KVM, video virtio, Debian 8 guest, host with Intel HD 4000 – install a 4.9 kernel on the guest for optimal 2D graphics performance !

Some time ago I wrote a post about the use of new virtio video driver for a KVM guest with a Debian 8 operative system. See:
KVM, video QXL und video virtio – Video-Auflösung des Gnome-Desktops eines Debian 8-Gastystems einstellen
The KVM host at that time was a PC with a native Nvidia graphics card. In my post I was very positive about the 2D-performance results of the spice/virtio combination for the KVM guest graphics.

Two days ago I had to perform the installation of a Debian 8 KVM guest – this time, however, the host was a laptop with an Optimus system: The internal graphics card of the i7-3632QM CPU was/is an Intel HD Graphics 4000. (The laptop has an additional Nvidia GT645 M, which can be used via Bumblebee.) Under normal conditions the Intel HD graphics (with the i915 kernel module) has sufficient power to support 2D and 3D accelerated GUIs. In my case the laptop ran on Opensuse Leap 42.2, qemu-kvm was of version 2.9, libvirt of version 3.3 (installed from the “virtualization”-repository: http://download.opensuse.org/repositories/Virtualization/openSUSE_Leap_42.2/). But this time I got a bit disappointed.

Disappointing 2D-graphics performance of the Debian8 KVM guest with kernel 3.6, with spice/QXL and spice/virtio

I experienced two problematic points with the Debian 8 guest and its original 3.6 kernel:

  • The performance with the Spice/QXL-graphics of the KVM guest was not at all convincing – especially not with GTK-applications (neither on a KDE or Gnome 3 GUI of the guest) at and above guest graphics resolutions 1400×900. I saw tearing of windows during fast movements across the spice terminal screen. Especially disappointing was the performance of Firefox ESR: Sluggish reactions of all kinds of window contents and slow reactions to scrolling of complicated web site contents – especially of running videos. But the QXL driver at least gave me the choice of many, many guest resolutions up to the maximum resolution of the host.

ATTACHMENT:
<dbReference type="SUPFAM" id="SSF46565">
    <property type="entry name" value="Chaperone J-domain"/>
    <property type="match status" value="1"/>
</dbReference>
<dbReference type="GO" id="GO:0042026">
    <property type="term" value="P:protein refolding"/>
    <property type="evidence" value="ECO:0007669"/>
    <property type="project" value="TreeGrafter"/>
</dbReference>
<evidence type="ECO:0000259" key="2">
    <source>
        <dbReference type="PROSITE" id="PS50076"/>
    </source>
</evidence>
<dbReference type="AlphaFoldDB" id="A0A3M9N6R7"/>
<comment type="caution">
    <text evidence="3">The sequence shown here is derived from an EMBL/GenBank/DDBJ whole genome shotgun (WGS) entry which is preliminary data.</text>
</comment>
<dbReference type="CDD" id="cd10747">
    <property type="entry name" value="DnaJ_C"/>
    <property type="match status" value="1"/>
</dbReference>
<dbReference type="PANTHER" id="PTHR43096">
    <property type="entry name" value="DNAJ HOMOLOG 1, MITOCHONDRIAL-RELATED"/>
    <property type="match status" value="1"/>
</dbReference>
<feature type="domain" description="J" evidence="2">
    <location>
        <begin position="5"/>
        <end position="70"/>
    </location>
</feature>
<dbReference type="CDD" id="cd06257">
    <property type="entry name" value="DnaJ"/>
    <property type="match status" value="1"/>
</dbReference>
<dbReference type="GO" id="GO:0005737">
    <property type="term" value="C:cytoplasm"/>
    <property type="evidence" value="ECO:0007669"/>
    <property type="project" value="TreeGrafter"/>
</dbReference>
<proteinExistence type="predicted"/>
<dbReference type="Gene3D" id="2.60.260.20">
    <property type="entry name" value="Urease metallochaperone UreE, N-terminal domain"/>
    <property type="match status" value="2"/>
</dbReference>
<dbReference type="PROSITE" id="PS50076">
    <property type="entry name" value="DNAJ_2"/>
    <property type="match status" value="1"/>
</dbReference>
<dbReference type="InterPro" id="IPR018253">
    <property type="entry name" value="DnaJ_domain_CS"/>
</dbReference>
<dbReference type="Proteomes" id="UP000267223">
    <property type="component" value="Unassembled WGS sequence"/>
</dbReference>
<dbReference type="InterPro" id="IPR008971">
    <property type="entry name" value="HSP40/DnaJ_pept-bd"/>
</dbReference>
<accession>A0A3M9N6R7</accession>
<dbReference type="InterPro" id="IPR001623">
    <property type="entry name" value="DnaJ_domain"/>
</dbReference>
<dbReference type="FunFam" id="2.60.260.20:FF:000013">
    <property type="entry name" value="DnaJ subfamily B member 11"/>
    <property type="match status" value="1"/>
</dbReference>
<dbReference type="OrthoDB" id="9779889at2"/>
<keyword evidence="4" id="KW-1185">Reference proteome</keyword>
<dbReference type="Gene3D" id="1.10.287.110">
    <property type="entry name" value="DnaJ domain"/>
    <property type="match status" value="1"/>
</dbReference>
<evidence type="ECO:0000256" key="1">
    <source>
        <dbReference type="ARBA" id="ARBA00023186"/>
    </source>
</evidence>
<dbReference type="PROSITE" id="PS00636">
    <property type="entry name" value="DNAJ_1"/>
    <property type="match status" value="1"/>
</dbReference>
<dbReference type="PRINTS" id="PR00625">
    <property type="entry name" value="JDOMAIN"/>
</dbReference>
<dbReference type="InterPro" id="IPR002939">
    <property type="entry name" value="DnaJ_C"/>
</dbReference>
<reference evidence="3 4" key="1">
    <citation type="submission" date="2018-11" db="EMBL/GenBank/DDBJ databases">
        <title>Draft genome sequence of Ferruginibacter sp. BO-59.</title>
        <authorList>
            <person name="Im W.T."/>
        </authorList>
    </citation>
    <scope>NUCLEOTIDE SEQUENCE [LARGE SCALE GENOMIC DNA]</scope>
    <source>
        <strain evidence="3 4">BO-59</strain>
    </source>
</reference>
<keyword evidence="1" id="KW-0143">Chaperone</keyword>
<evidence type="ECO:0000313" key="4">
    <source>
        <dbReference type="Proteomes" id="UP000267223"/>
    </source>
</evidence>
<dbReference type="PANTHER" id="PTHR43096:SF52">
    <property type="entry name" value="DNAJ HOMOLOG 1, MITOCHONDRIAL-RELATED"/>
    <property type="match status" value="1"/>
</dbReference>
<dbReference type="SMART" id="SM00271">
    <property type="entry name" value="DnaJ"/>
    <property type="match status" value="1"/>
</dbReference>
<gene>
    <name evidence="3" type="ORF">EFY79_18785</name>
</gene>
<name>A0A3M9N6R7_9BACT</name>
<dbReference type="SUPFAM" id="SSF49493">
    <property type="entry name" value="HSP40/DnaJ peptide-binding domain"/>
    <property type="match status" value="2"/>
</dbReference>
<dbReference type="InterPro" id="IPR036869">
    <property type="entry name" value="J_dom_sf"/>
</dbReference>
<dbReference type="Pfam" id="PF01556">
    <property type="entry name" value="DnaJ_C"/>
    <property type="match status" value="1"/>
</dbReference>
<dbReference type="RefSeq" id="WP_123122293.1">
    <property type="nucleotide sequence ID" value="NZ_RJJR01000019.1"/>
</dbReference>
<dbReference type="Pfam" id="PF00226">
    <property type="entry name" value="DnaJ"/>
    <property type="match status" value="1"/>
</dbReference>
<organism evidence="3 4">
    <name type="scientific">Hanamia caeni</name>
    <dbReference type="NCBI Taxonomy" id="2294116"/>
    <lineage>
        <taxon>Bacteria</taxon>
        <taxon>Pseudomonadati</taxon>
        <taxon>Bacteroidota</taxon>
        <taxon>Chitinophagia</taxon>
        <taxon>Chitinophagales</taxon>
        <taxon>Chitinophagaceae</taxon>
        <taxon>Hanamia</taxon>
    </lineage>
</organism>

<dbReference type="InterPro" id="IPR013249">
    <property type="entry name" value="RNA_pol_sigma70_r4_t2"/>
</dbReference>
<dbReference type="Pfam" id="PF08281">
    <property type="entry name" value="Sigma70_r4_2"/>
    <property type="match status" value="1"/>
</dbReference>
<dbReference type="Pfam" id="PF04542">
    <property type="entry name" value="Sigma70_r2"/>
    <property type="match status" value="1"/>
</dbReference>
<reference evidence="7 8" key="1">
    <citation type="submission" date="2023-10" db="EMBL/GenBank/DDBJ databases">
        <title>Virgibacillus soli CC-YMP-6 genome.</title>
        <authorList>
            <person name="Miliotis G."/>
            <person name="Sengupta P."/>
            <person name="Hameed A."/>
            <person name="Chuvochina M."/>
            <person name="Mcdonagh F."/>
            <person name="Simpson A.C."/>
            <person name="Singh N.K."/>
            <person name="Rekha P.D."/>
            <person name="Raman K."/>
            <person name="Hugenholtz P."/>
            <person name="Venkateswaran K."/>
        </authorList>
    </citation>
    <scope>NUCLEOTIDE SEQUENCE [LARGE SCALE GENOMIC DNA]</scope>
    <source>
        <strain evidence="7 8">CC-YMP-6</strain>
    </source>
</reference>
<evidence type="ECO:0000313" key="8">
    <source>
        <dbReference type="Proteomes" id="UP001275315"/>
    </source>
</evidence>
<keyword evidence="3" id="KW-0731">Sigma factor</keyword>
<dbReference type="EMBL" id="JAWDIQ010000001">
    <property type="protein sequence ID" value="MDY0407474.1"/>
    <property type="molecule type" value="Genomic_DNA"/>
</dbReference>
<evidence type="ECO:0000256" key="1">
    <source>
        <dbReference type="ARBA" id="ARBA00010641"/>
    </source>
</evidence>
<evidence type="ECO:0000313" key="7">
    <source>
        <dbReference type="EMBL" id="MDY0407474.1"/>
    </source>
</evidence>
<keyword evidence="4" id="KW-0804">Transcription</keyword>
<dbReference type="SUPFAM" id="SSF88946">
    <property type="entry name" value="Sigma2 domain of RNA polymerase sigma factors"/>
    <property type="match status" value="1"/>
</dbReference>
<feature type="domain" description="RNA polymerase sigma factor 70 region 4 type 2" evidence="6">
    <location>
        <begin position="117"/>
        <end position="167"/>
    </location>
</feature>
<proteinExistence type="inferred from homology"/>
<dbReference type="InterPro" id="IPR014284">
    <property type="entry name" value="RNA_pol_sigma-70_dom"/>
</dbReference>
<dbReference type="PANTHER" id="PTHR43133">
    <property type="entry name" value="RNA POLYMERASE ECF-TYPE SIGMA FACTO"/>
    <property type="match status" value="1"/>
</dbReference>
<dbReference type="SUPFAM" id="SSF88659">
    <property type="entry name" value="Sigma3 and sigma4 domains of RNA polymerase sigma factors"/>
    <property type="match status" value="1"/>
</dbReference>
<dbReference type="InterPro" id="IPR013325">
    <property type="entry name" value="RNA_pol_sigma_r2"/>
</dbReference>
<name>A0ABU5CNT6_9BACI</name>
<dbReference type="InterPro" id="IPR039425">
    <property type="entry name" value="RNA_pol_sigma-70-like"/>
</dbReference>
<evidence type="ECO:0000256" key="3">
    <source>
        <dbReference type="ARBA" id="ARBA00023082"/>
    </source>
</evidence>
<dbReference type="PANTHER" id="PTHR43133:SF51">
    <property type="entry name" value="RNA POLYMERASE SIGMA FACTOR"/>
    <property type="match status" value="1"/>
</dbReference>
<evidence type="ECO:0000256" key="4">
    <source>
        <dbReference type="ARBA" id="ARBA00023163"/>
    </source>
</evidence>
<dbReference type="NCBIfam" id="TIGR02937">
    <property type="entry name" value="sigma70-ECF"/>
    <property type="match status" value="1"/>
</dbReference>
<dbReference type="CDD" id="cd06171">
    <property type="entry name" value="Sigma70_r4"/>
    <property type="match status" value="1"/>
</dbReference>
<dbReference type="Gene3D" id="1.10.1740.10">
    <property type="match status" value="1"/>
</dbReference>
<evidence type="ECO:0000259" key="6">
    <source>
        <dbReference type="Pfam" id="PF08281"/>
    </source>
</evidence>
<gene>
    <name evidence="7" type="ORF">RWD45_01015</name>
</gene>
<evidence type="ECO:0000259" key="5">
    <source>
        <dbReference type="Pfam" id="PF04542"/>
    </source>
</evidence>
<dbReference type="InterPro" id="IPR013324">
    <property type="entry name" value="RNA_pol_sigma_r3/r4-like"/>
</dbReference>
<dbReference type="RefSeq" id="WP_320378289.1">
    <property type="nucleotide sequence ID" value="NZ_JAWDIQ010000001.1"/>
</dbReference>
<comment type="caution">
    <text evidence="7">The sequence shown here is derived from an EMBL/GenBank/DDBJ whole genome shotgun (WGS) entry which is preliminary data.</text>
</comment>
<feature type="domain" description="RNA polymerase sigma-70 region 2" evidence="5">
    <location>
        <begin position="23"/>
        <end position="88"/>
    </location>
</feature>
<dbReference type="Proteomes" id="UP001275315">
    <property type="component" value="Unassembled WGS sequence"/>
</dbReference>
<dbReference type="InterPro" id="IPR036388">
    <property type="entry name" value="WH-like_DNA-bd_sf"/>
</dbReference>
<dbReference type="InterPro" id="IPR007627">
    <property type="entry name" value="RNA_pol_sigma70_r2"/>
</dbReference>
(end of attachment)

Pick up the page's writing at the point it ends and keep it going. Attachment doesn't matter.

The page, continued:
• The performance was only slightly better with the new “virtio” driver. But the choice of guest resolutions was very limited with a maximum of 1280x768px.

Update to the latest kernel on the Debian 8 guest

I then read on some Internet websites that the virtio graphics driver on qemu/kvm requires a kernel later than version 4.x on the guest system, too. So why not try? The installation of newer kernels on Debian 8 is possible by adding the “backports” repository to apt’s configuration. We have to a add a line

deb http://mirror.one.com/debian/ jessie-backports main contrib non-free

to /etc/apt/sources.list on the Debian system. The we execute

apt-get update


apt-get install -t jessie-backports linux-image-amd64

to get the latest kernel installed. In my case this is a SMP kernel of version 4.9.18. Up to now this kernel lead to no conflicts or problems with any of the installed software on the Debian 8 guest.

Results of the updated guest with kernel 4.9

The graphical performance of the Debian guest with spice/virtio combination, however, changed dramatically to the better! Actually, the overall 2D-performance is now really convincing – even on the relatively weak Intel HD 4000. The tear free moving of window frames of all kinds of Qt- or Gtk3-applications across the spice terminal is just one point. The other is that the performance impression of e.g. Firefox ESR on the virtualized guest is almost not distinguishable from Firefox on the host’s
KDE interface. Below you see 2 FF windows on the Gnome GUI of the Debian 8 KVM guest plus a QGit window. One FF window plays a video.

And in addition I now get all resolutions I could wish for:

I love KVM! Even on laptops!